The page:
While I definitely have to take responsibility for my situation, ableism directly impacts dating as an amputee. Most people will be polite and not reveal their inner thoughts, which is appreciated. I know that thoughts include “thats just weird” or “I don’t think I could get past that” regardless of who I am as a person. It doesn’t matter anything that I have done, overcame or continue to excel at. It doesn’t matter how positive I am, how much I “own it” or how I don’t limit my activities. Time and time again, I will be passed up on for someone who has a less apparent disability, because lets be totally honest here – as we get older and are more aware as a society, disabilities are more common than not. Someone suffering from mental illness like depression, chronic anxiety, bi-polar or other conditions that can affect someone’s ability to be social is more likely to be accepted by someone than a person with a prosthetic leg or who is in a wheelchair. To me that seems ridiculous, the person in a wheelchair probably is more positive about life in general, they are most likely more humble, polite, respectful and accepting. While there may be adjustments as far as the physical nature of the relationship, the intellectual side, emotional side and even creativeness within a relationship would be enhanced. Its not a challenge to figure out how to do things, its an opportunity to learn new things – to not be stuck in the same monotonous day to day activities that a majority of people are willing to accept.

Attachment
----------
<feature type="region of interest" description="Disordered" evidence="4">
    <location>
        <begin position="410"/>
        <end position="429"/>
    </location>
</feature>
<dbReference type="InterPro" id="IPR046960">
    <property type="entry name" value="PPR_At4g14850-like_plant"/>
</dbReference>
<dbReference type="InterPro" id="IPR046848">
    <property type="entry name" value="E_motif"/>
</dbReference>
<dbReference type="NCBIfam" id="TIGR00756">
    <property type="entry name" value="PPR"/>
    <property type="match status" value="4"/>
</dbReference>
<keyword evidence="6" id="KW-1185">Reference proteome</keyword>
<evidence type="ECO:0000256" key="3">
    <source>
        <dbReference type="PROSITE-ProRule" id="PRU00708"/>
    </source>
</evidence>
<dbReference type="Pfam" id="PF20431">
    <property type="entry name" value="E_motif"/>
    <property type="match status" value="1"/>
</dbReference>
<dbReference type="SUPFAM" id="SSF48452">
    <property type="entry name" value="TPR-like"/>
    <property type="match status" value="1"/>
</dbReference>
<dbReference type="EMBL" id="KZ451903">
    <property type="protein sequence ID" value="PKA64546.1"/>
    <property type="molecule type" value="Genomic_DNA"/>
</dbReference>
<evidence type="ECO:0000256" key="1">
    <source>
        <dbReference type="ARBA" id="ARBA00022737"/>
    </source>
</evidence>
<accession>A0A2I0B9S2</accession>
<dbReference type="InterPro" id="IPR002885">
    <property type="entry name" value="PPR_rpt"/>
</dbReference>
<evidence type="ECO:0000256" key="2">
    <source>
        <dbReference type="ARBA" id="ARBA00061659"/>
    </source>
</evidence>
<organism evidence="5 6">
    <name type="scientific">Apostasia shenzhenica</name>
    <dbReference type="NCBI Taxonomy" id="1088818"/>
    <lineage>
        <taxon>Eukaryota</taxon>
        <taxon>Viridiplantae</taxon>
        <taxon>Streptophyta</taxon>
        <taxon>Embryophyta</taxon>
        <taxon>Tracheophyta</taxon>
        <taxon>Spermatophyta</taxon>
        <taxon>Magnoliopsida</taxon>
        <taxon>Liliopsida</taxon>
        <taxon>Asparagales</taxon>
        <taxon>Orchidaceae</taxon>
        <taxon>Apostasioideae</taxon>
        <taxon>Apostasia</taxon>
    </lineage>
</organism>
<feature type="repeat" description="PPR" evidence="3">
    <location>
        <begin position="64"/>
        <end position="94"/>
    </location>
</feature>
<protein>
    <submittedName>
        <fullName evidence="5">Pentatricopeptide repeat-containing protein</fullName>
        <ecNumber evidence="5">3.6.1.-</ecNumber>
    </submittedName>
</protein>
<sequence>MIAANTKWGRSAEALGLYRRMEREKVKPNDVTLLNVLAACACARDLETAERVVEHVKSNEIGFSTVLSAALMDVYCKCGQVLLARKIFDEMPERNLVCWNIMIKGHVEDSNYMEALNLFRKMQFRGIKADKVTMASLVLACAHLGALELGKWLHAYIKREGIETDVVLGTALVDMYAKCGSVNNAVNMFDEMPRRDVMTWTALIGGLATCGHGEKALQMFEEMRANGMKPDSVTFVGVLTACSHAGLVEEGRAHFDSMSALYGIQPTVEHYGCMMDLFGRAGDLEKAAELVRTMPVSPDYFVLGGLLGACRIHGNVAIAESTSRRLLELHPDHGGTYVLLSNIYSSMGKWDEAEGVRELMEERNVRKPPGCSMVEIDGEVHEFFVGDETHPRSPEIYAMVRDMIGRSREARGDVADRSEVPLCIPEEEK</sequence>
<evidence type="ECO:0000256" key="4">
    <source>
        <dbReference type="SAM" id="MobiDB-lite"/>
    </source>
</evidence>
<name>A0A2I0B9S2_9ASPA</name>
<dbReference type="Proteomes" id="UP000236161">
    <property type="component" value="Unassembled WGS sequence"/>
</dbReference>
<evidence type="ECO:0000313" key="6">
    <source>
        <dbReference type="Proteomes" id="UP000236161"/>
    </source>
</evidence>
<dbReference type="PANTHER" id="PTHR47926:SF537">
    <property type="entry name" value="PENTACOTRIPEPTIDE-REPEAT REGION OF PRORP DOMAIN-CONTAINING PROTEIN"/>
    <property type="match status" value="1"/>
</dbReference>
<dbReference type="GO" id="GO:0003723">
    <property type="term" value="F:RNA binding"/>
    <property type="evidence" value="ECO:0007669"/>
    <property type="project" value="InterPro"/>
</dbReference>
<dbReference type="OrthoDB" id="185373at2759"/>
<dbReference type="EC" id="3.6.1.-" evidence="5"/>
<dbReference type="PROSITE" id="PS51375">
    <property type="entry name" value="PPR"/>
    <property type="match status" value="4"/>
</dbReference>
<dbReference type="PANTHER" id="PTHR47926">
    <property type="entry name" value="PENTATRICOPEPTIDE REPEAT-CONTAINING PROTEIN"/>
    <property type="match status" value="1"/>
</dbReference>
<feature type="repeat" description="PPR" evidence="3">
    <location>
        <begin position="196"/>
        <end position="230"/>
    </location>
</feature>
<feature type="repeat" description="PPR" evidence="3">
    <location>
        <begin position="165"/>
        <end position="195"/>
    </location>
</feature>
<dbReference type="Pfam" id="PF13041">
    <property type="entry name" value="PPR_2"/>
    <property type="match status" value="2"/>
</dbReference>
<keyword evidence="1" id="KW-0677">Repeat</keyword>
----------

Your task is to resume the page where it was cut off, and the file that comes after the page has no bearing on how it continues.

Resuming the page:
So Yes, I am accepting my responsibility and that I know that things are different now, and I know that people look at me differently, but I also am hoping that the more people are aware of ableism, the more people will not allow differences between individuals physical state to dictate weather a relationship is sustainable and will flourish. The one point of view that I can accept is that I can look at my prosthetic as a filter. It will filter out the people who aren’t willing to accept it, and I will ultimately deal with less heartbreak as a result. The idea of meeting someone and having to revel my prosthesis later and that person not accepting after developing feelings is one of my biggest concerns in this whole new world. So as I continue to carefully navigate and calculate each and everything I do, I know that eventually I will meet someone who is not only willing be excited about the idea of the possibilities of being with me. I know I have a lot to offer in a relationship, I know that remaining true to my core values, chivalry is not dead attitude, and continuing to be a role model for my kids will attract someone who values all the same things – but the process getting there is something that like I said, has eluded me thus far.